I started writing this article while taking an overnight train from Seattle to San Francisco and looking out the window as we passed through a gorgeous national forest. Now, I say “started” because about 10 minutes into the process I got so nauseous from staring at the screen on a moving train that I had to abandon that whole idea… but that’s beside the point. The train ride was pretty fantastic and it was part of a week-long trip that took me to a number of new towns (thousands of miles from home), with a number of old friends, and, most importantly, well outside of my normal daily routine.
It was the lack of a routine that got me thinking
Humans, like many animals (I assume…I’m not a scientist), are creatures of habit. Once we’ve done something a certain way more than a few times, our brain actually starts to rewire itself and create fairly automatic routines. The next time we encounter the same situation, our brain will run through that routine with much less thought or attention.
For example, I’ve gotten so used to my commute that I’ve found myself pulling into my driveway without really realizing I had taken all the necessary streets and turns to get there. My brain did much of it automatically while I was thinking about a podcast or dinner or God knows what else. Kind of a scary thought given the risks involved in driving…but it illustrates my point. Habits and routines are a fundamental part of how our brains navigate us (sometimes literally) through the world. There’s a great book called The Power of Habit that digs into the science a bit deeper, and I’d definitely recommend it.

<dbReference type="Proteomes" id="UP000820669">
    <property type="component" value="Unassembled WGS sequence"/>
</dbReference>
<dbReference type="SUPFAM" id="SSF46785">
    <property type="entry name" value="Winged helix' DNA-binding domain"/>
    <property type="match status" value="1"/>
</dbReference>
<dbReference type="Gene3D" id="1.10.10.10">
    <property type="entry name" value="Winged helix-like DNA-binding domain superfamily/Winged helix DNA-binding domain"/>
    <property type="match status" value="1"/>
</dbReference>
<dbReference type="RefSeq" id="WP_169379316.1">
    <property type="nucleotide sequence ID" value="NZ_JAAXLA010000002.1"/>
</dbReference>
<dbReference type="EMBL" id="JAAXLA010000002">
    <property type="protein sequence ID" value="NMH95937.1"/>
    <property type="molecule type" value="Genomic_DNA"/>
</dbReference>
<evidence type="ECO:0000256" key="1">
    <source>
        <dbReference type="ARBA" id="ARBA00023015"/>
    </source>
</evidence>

When we’re young and in school, our circumstances change on a fairly regular basis. There may be some consistency- same house, same school- but at a minimum we’re thrown into a different situation every year. Then, there are big changes every few years:
- Start high school
- Start college
- Graduate and make your way out into the world
Each novel scenario is a big shock to our system of routines and habits and, at the most extreme, could be a chance to totally reinvent ourselves and our relationships with those around us. We’re often challenged and forced to learn, grow, and adapt.